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De Icing of Concrete

By: Haseeb Jamal / On: Feb 02, 2017 / Factors Affecting, Notes
Concrete De Icing
 
 

Definition of De Icing:

It is similar to freezing and thawing action

In winters to remove the ice over large structures e.g. deck of bridge etc the chemical sodium chloride NaCl or calcium chloride CaCl2 is added these chemicals decrease the freezing point of water and the ice melts. When ice melts they get dissolved in it. A super saturated solution (called brine if NaCl is used) is formed over the surface of the deck. The water that has percolated the concrete will tend to go the brine solution because of the osmotic pressure. While moving towards the brine tension is created and the phenomenon of scaling or wear and tear of top surface occurs. Thus, again in next cycle when again icing occurs as its top surface has already been damaged.

Why is top surface most effective against percolation of water?

  • The hydration occurs properly on the top later and is more strong then the inner.

  • There is a high cement concentration at the top.

  • Because of bleeding the water comes at the top along with some cement which is properly smoothened. This smooth surface does not allow water to enter the concrete.

De Icing Salts of Concrete

Alkali Aggregate Reaction:

In the beginning the aggregate was considered to be an inert material but with the advancement in the concrete technology it was observed that some of the aggregate are reactive. This reactivity of aggregate causes durability problems. Some alkaline contents react with Ca(OH)2 and C3A. The reaction result in material which has a larger size causing the tensile forces and these tensile forces creates cracks.

There are two types of it.

  1. Alkali Silicate reaction

  2. Alkali Carbonate reaction

Alkali-Silica Reaction [ASR]

The reaction between the alkalis (sodium and potassium) in portland cement binder and certain siliceous rocks or minerals, such as opaline chert, strained quartz, and acisic volcanic glass, present in some aggregates; the products of the reaction may cause abnormal expansion and cracking of concrete in service.

Silica SiO2 and Al2O3 when reacts with NaOH and KOH in a concrete mass, produces a paste. This paste is hydrophilic and when it absorbs water it swells up as this swelling has occurred after the hardening of concrete it creates tension and ultimately fractures the concrete.

Visual identification

This reaction if occurring can be recognized by regular network of cracks in structure.

Mechanism

This is a two step process

Step1:

Alkali hydrates + silica A-S-R

At this stage there are no cracks in the structure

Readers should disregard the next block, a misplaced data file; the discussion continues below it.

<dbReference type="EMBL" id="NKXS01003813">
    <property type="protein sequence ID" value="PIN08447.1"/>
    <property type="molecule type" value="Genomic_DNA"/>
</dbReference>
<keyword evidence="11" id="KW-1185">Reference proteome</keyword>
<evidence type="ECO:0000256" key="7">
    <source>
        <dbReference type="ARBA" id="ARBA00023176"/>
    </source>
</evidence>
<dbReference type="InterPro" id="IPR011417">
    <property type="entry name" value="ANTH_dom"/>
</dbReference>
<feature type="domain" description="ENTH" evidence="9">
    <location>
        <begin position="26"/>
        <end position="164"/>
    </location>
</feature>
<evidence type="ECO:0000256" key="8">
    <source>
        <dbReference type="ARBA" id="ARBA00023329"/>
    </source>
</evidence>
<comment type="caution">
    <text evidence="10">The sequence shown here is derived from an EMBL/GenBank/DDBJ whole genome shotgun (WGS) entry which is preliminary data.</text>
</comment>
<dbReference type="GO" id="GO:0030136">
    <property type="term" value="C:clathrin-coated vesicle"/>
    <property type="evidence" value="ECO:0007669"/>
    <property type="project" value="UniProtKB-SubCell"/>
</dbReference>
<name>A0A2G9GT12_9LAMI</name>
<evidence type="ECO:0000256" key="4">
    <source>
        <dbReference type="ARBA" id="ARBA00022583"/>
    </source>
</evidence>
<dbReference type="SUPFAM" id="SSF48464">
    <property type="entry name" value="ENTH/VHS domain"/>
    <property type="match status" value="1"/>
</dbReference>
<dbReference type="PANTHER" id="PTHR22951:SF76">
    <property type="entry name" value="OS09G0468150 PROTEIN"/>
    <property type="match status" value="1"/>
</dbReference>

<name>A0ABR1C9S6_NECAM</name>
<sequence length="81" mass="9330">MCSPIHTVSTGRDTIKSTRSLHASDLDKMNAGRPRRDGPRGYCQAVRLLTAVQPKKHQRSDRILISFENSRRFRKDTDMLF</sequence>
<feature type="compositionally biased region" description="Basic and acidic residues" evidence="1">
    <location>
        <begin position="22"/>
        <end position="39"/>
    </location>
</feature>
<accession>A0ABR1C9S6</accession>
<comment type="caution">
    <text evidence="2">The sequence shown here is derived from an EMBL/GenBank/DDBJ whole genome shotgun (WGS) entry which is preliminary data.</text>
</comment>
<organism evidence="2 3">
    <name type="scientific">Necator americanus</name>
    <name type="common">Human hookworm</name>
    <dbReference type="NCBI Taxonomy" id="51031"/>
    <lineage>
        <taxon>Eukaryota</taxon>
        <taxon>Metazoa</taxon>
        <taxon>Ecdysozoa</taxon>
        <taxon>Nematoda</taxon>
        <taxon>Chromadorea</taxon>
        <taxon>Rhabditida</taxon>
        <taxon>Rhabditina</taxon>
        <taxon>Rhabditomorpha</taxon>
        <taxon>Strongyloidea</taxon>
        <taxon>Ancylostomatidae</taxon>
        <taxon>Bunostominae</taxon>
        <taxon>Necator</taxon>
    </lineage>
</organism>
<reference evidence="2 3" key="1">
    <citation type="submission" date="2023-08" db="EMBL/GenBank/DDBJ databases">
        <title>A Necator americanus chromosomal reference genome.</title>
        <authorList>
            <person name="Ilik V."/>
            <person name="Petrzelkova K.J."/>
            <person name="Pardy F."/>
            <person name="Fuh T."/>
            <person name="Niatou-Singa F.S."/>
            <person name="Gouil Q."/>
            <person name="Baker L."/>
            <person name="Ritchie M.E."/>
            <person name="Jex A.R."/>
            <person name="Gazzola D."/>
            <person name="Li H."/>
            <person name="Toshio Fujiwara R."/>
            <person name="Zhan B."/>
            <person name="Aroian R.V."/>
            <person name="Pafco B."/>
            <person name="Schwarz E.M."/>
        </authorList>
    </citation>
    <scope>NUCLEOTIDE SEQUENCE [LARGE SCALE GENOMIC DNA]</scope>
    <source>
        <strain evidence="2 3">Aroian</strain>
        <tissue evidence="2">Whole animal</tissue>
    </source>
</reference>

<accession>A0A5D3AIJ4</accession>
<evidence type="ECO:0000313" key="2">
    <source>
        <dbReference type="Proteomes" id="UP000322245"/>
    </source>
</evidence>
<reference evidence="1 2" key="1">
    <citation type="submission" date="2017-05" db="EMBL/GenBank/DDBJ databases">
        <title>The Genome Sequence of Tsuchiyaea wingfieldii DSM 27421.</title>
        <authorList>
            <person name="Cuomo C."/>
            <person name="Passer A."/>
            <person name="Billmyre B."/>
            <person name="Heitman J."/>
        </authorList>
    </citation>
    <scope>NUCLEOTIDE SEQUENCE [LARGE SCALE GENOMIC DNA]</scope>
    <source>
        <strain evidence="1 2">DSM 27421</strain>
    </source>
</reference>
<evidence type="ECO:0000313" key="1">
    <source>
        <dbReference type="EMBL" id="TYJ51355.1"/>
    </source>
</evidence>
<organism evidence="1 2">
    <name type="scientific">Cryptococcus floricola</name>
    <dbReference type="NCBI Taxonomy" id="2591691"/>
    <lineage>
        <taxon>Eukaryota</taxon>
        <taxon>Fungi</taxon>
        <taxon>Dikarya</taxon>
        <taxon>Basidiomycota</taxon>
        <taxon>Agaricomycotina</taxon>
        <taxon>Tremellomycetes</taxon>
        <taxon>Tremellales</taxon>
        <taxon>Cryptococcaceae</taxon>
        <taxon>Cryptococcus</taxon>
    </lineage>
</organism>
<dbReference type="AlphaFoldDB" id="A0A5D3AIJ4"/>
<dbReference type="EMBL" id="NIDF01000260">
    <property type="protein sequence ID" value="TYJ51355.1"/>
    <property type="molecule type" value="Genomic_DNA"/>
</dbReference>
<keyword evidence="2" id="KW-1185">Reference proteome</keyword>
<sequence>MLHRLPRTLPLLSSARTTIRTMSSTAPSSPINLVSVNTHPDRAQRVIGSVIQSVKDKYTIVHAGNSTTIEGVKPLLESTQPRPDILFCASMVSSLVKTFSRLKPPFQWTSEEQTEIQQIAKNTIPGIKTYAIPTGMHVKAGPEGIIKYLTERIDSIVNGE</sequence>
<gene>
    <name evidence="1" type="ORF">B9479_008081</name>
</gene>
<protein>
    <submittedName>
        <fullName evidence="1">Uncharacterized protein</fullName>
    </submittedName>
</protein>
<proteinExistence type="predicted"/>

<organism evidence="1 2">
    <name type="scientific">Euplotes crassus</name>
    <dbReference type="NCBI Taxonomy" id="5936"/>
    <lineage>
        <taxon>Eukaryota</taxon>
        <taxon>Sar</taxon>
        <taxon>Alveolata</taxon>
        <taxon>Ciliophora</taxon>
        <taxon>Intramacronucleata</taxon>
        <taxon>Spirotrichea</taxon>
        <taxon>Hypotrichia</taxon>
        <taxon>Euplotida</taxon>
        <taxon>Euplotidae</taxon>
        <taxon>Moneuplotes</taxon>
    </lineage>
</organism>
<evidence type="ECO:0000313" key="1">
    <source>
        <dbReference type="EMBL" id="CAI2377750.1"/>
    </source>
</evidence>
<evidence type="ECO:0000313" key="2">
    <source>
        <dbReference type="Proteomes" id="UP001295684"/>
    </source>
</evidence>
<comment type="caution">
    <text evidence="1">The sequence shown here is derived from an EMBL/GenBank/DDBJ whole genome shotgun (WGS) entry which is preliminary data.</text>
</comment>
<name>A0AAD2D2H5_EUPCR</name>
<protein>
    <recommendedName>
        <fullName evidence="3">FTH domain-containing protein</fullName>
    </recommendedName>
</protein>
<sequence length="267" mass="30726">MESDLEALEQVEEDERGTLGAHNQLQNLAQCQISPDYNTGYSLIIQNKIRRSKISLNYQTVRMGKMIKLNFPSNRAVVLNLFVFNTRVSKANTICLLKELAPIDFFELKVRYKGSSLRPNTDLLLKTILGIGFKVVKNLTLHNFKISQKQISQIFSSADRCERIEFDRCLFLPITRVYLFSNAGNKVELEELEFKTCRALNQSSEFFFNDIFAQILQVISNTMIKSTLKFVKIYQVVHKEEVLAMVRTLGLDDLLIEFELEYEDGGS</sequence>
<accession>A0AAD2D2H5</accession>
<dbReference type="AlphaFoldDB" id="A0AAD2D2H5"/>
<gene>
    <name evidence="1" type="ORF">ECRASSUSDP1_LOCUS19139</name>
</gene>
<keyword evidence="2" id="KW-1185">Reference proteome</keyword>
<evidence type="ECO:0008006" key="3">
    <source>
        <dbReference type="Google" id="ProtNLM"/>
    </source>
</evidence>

Step2:

A-S-R + H2O Swelling/ Expansion

Factors affecting Alkali Silica Reaction

The factors affecting the alkali silica reaction are given as

Alkali content

If greater amount is present the reaction will occur more.

Water

As ASR is hydrophilic it absorbs a lot of water, the greater is the amount of water more swelled or expanded mass will be produced.

Silica content

It is primarily silica present due to which the reaction occurs.

  • If one of the factors is not present reaction will not take place.
Controlling the Alkali Silica Reaction

To control the alkali silica reaction

  • The factors are controlled

  • Addition of mineral admixtures may also control the reaction as the silica in it consumes the alkalis.

  • By reducing the porosity, as if no water is allowed to enter the reaction cannot proceed.

Alkali Carbonate Reaction [ACR]

Dolomite=CaMgCO3

The reaction between the alkalis (sodium and potassium) in portland cement binder and certain carbonate rocks, particularly calcite dolomite and dolomitic limestones, present in some aggregates; the products of the reaction may cause abnormal expansion and cracking of concrete in service.

This reaction occurs in dolomite rocks. The dolomite crystals are scattered throughout the aggregate surrounding by calcite. When dolomite reacts with alkali hydroxide, dolomite disintegrate into MgCO3 and calcite. This MgCO3 when absorbs water expand causing tensile forces in concrete which creates cracks.

Sulphate Attack:

C3A when reacts with sulphate form tricalcium aluminosulphate also called Ettringite. They are needle shaped structures which entangles with each other and fasten the setting along with increase volume.

Once the concrete is hardened if the reaction between C3A and sulphate again occurs due to some residue material then the ettringite formation is known as Delay Ettringite Formation DEF which is very dangerous for the structure as it swells up to a big extent than that of the original reactant, this swelling cannot be accommodated in concrete and it fractures causing durability problems.

Chloride ingress/ Corrosion of Reinforcement:

The strongly nature of Ca(OH)2 (pH about 13) prevents the corrosion of steel reinforcement by the formation of a thin protective film of iron oxide on the metal surface; this protection is known as passivity. However if the concrete is permeable to the extent that chloride can penetrate right up to the reinforcement, and water and oxygen are present, then corrosion of reinforcement will take place. The passive iron oxide layer is destroyed when pH falls below about 11. The formation of rust results in an increase volume compared with the original steel so that swelling pressure will cause cracking and spalling of concrete.

  1. Saturated concrete
  2. Diffusion
  3. Partially saturated concrete
  4. Wetting and drying
 
Let us know in the comments what you think about the concepts in this article!

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